An interview with Bruno Esrubilsky


Bruno Esrubilsky is an Argentine born-Brazilian raised drummer who is currently on tour with the singer-songwriter Mitski. Bruno has already toured all around the world, played at prominent festivals such as Coachella, Bonnaroo, and Lollapalooza, and performed numerous times on television (Conan, Ellen, Kimmel etc.). He has accomplished quite a lot in his young career.

We took a moment to ask him some questions about his life to get to know him a little better.

Hi Bruno, please share your story with us and how you got started as a drummer. How did you get to where you are today?
I grew up in Rio de Janeiro, Brazil, and consider myself lucky to be from such a rich rhythmic place; but I truly picked up drumming after listening to Rush’s Moving Pictures and Kiss’ Creatures of the Night, those albums really spoke to me drum wise. In Rio I was lucky to have amazing teachers, most noticeably Pascoal Meirelles who was a big influence on me, pushing me to sight read a lot and focus on the touch and feel aspect of drumming.

He was also instrumental in me pursuing going to Berklee in Boston and that alone led to learning from some of the very best, Terri Lyne Carrington and Dave DiCenso being some of them. Moving to the States was huge for me, and it helped me quickly realize that playing lots of different music worked well for me, so it felt natural to pursue a career as a sideman drummer.

Learning lots of world music and hand percussion instruments was also fundamental in expanding my horizons and helping me feel comfortable in as many situations as possible. During my 20’s I was playing anywhere from big band jazz, Flamenco, Brazilian music and pop/rock.



When I moved to NYC, I played every gig that came my way; it was tough for me to say no to anything. That helped me feel comfortable in so many situations: I was playing singer/songwriter gigs (with and without rehearsals…), off Broadway shows, Broadway shows (Hedwig and The Angry Inch), shows with dance groups, TV performances (Kimmel, Ellen, Conan, America’s Got Talent, Today Show), and that has led to a lot of touring now.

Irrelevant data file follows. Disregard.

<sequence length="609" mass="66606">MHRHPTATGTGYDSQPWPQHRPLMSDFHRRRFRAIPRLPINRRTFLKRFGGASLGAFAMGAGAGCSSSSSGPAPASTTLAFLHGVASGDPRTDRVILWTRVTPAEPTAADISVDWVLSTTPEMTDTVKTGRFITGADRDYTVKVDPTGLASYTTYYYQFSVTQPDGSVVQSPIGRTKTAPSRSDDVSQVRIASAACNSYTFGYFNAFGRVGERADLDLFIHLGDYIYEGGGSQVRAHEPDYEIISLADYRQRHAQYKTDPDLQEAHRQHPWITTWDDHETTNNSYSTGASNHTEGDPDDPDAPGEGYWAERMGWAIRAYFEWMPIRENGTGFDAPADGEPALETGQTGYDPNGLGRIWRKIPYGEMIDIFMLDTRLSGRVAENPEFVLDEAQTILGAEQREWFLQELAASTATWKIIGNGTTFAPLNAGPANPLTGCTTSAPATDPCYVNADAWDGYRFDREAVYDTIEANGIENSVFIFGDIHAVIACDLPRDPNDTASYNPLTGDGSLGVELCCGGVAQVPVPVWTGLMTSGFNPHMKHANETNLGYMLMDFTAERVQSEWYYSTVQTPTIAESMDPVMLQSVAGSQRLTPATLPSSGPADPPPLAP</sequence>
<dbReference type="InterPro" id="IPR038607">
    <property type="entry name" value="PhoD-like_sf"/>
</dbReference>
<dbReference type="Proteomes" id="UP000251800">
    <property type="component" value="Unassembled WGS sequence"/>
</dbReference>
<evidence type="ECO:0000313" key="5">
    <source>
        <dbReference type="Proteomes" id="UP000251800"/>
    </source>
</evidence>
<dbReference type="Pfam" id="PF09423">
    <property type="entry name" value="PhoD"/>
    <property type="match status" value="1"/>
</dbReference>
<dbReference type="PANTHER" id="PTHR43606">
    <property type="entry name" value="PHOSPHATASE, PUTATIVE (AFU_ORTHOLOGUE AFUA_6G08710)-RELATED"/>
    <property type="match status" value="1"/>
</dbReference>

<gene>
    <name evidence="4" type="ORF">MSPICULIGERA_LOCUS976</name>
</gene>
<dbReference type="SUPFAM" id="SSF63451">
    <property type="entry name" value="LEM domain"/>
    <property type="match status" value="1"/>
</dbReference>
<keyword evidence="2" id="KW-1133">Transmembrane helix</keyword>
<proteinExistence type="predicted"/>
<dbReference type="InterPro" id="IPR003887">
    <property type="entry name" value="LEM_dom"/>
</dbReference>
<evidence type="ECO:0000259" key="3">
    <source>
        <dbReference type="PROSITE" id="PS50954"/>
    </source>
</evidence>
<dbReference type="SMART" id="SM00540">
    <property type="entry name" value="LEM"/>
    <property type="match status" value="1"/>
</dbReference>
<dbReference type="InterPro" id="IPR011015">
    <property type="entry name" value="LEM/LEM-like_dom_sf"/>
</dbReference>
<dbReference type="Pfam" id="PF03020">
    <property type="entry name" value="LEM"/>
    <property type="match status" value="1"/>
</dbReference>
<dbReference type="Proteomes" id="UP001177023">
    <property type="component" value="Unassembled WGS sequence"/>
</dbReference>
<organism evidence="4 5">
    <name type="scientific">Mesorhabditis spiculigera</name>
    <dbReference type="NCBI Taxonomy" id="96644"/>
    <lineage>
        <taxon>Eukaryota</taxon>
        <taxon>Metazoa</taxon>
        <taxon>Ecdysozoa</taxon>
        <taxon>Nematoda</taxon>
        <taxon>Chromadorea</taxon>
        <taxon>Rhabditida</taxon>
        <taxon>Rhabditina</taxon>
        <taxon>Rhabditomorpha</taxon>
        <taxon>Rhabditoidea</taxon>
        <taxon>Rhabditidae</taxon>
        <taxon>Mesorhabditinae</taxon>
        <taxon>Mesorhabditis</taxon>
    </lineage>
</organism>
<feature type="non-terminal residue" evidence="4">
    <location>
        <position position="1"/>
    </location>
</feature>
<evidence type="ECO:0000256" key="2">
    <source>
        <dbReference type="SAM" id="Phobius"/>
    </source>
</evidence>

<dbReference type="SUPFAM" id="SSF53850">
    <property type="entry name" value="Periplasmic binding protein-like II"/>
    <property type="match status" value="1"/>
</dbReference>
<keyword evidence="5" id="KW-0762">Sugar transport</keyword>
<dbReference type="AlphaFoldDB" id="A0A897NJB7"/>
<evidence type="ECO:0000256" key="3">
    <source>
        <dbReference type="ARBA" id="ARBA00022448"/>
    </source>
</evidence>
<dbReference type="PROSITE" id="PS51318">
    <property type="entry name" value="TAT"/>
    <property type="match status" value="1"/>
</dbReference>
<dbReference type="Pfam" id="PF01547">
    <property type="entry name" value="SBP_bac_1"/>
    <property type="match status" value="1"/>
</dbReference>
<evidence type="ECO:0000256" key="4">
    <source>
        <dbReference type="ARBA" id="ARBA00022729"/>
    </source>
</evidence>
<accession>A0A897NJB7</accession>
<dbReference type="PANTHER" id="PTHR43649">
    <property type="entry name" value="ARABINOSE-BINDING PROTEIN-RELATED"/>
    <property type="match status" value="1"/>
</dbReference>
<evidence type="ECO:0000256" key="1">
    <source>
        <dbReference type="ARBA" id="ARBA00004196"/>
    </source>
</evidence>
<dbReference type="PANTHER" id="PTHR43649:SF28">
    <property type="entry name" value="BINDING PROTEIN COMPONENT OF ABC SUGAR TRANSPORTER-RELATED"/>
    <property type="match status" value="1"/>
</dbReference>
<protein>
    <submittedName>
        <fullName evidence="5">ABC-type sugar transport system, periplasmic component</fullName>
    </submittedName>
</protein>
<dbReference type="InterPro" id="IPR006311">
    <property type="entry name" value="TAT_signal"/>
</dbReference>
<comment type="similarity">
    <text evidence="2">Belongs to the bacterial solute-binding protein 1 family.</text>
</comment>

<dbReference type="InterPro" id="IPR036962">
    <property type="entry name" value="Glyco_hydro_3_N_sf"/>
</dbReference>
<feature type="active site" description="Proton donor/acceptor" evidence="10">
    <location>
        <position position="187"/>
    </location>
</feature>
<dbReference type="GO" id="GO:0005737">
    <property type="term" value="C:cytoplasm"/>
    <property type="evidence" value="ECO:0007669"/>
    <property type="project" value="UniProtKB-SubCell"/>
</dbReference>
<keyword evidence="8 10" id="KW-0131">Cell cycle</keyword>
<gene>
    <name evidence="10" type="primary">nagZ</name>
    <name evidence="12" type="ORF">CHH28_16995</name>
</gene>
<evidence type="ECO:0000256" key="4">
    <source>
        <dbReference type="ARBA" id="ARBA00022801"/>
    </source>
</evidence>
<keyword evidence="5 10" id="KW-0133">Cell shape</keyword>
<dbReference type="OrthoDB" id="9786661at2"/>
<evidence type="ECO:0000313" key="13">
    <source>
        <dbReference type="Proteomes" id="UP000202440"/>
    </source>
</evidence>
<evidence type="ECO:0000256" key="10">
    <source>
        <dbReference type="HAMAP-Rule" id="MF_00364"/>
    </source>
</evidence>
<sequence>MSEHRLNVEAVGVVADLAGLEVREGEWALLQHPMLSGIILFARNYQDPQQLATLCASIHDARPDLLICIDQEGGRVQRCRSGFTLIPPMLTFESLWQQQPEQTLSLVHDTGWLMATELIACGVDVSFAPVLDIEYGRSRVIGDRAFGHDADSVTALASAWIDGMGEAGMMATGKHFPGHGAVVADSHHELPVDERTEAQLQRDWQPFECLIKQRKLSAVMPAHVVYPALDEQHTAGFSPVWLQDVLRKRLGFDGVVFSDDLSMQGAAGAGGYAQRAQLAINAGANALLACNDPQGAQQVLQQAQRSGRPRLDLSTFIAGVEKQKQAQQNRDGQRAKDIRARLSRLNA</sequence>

Overall, how has the journey been? Has it been relatively smooth? If not, what were some of the struggles along the way?
Moving out of my country, especially to try a career in the arts felt like a gamble; I took it because I was set on playing drums for a living, and I truly believe that if you trust yourself and know that you love doing it, then there’s a place for you. That being said, it’s not an easy path to follow.

It takes building resilience, a thick skin, self confidence, learning to deal with rejection, lots of hopes and expectations. I try my best to go with the flow, trust the process and just work hard through the good and bad moments.

Being able to shut the inner voice that tells you you’re following the wrong path isn’t easy, but you can get good at it. I’ve found it helpful to mentally pat myself on the back at every small victory, whatever they may mean to me.


This lifestyle is built on small victories, knowing how to recognize them, and knowing that you’ll also probably fail a lot - keeping in mind that failures are actually tiny lessons just waiting to be learned from. I now realize I lost gigs that I thought were going to lead me places, only to find that had I not lost them, I wouldn’t have gotten even better gigs, with amazing people that I now call friends.

Mitski's "Be The Cowboy" has been acclaimed by numerous critics and music fans. How is the touring experience so far? What are some of the highlights of the tour so far?
Mitski is such an amazing artist and I am truly thankful to be a part of her world and to help make her creations come to life on stage. Her music covers so much ground, so each show feels like a musical workout, and I thrive on that.